Hair salons assault customers with loud music. Stylists wear makeup & nail polish. If they shampoo my hair, they don't massage my scalp vigorously. Then they expect me to spill my guts.
Good stylists earn their money & tips! They are licensed; they spend hours on their feet,; and risk arpal tunnel syndrome. But still, I wish I could have my hair cut in a green, quiet salon that values inner beauty & allows hair to grow naturally. One that doesn't have women's magazines & People in the waiting area.
PS– Bald men are lucky because they don't need barbers.
I'm going to schedule an appointment at my local salon. It's within walking distance
From Around the Green World ...
Nick Allen of West Burke, Vermont comes from a family that raises full-blooded Chiania cows and steers. This breed originated in the Chiania Valley in Tuscany and is known for their lean meat, low in calories and cholesterol. Nick also works in the kitchen of Lyndon State College and offers this recipe for Persian Tomatoes: “This dish is a thousand years old. Just chop up a few tomatoes, add cloves of fresh garlic, and four ounces of lemon juice. Warm in the microwave for two minutes for a very citrusy, garlicky flavor.”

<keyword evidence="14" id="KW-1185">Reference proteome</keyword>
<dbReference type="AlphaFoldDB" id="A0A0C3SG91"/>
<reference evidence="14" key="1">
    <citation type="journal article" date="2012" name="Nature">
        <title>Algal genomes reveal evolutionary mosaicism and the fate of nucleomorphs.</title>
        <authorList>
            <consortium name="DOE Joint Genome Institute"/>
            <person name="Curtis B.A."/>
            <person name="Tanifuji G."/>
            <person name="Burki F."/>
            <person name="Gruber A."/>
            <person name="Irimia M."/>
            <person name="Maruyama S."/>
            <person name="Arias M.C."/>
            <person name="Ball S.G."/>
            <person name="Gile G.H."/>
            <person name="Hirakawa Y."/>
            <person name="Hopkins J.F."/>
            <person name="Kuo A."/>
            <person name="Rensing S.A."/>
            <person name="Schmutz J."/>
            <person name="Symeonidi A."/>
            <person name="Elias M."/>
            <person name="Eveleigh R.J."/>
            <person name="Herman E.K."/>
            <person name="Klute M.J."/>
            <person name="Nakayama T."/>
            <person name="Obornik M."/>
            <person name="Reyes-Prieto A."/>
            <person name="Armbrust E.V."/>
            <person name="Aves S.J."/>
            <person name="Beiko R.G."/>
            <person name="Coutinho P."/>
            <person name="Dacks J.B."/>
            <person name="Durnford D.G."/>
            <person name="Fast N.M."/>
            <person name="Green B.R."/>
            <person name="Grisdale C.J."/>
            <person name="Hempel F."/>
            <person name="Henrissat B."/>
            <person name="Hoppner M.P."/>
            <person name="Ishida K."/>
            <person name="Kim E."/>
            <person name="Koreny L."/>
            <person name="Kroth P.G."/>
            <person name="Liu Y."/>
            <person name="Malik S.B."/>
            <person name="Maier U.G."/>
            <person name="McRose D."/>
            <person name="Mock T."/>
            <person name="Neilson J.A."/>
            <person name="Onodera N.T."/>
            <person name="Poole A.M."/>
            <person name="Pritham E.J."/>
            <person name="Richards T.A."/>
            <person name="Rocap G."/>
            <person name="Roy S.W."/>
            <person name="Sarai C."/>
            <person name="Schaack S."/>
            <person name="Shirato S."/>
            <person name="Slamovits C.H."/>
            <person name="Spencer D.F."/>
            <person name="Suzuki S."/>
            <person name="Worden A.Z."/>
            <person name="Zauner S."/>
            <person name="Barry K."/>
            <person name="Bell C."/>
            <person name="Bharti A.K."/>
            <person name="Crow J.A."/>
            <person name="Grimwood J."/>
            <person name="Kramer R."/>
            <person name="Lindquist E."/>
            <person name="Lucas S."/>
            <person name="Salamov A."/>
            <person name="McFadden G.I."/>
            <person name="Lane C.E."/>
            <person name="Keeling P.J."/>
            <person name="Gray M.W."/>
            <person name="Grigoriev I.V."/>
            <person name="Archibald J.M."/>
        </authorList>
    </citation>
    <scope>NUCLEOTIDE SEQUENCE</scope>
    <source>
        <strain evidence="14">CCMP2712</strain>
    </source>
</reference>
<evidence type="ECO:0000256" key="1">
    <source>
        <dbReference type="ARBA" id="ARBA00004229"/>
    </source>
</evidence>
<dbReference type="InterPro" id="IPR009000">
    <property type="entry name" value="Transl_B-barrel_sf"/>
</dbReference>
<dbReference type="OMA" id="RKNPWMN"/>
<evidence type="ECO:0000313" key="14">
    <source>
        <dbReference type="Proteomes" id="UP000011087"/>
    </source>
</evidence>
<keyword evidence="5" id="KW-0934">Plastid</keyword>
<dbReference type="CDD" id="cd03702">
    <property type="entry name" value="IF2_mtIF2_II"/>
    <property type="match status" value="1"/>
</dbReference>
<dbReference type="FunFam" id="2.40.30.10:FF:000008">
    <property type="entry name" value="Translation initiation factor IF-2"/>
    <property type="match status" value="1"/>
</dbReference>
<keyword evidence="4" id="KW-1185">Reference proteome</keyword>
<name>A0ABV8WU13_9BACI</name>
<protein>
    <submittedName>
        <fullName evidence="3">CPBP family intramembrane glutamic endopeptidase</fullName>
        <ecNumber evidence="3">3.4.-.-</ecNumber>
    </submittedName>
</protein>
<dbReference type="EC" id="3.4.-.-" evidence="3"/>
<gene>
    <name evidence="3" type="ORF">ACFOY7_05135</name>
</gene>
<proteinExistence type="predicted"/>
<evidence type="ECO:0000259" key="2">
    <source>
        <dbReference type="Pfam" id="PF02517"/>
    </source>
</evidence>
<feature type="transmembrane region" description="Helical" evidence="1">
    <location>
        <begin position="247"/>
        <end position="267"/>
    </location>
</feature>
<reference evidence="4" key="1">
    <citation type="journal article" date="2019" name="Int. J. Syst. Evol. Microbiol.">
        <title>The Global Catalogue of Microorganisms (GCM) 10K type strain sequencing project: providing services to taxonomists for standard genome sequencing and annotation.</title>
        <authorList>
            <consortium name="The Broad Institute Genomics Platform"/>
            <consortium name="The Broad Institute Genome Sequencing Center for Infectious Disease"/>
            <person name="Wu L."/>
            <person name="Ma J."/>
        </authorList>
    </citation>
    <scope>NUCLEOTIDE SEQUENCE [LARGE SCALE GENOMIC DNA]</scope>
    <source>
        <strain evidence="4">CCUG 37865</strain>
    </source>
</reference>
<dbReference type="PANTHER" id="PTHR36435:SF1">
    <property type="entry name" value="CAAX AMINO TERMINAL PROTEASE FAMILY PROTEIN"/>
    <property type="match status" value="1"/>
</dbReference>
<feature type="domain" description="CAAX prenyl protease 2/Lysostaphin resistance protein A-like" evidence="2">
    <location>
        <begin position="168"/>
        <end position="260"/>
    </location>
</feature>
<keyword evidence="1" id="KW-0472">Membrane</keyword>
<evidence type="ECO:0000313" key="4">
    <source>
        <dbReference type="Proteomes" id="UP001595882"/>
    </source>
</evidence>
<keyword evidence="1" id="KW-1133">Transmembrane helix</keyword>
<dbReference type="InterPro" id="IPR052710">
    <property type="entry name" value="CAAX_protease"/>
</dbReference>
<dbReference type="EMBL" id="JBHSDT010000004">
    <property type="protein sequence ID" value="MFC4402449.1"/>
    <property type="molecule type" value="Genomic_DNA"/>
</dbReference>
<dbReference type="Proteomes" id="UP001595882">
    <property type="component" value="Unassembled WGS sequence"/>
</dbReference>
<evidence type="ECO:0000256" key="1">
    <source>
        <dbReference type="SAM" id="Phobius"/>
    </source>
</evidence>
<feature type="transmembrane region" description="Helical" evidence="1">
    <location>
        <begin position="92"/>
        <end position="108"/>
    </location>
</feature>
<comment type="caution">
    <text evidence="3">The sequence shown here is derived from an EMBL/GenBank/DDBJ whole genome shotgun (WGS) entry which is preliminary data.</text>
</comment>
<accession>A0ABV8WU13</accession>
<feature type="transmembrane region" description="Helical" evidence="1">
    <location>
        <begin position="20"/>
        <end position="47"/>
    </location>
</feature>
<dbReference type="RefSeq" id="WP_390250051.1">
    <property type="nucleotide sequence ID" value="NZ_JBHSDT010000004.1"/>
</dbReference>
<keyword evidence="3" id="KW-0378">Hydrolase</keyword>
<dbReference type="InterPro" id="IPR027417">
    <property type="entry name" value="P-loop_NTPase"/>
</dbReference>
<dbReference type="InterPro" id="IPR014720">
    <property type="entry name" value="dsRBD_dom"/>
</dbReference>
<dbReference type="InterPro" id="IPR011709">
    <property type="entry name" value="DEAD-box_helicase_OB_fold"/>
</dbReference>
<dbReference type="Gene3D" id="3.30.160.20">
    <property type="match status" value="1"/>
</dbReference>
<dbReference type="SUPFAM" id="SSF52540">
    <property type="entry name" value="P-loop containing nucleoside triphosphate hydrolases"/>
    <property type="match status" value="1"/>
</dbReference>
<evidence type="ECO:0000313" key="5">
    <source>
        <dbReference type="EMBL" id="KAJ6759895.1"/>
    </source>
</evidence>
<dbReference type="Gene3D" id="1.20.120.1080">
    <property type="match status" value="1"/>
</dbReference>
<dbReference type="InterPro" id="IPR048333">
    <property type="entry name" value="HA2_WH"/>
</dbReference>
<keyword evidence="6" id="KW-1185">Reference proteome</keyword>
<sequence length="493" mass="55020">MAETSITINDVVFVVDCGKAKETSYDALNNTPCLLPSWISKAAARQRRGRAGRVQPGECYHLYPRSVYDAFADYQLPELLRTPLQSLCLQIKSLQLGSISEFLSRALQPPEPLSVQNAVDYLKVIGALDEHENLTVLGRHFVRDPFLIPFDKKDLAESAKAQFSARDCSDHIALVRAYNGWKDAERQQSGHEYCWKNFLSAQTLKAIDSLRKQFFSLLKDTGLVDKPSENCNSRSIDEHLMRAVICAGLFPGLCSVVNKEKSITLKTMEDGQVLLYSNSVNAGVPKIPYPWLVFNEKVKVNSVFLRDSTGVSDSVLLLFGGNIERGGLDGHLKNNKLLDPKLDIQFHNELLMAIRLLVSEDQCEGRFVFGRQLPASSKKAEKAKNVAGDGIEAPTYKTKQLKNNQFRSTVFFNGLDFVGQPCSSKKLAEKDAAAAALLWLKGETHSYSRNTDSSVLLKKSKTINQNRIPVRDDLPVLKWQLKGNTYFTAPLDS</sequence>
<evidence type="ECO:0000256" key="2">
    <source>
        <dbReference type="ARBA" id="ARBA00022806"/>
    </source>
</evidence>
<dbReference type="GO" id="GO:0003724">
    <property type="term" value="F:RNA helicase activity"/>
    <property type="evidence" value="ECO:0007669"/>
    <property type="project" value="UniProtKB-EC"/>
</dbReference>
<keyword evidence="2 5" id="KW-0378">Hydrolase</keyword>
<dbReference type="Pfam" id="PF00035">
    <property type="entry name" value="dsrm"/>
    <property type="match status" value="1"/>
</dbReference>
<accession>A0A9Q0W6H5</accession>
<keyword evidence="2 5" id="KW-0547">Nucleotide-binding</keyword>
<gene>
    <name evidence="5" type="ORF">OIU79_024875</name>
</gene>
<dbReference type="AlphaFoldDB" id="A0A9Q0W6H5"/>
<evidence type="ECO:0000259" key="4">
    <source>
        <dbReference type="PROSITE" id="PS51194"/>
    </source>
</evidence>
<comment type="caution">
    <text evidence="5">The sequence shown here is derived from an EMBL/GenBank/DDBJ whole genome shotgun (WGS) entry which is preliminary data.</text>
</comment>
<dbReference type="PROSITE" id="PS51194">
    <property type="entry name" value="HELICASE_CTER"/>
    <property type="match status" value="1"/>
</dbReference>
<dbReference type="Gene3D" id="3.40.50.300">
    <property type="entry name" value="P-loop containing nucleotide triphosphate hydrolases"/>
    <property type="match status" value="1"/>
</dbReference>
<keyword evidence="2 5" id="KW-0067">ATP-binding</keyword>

Green Living serves a local community of “friends of the environment,” but we also link the “friends” from different locales.
We recently had the opportunity to catch up with Angel Lugo, the organic gardener from Puerto Rico, who was profiled in Green Living as “The Angel of Lajas.” Lajas is a small city in the southwest corner of the island. Not only has Angel’s garden doubled in size, but he reports that several farmer’s markets have started in the area. Moreover, he is now part of a collective of growers that is developing a hundred acre site in the foothills just outside of Ponce as an organic farm and orchard.
Puerto Rico abandoned its agricultural tradition in the rush to industrialize in the 1950s. Now the island suffers, in the extreme, from the same food security issues that affect most of America. With the estrangement from the food supply come all the related health issues. It’s encouraging to see some of those trends being reversed by the pioneers in organic.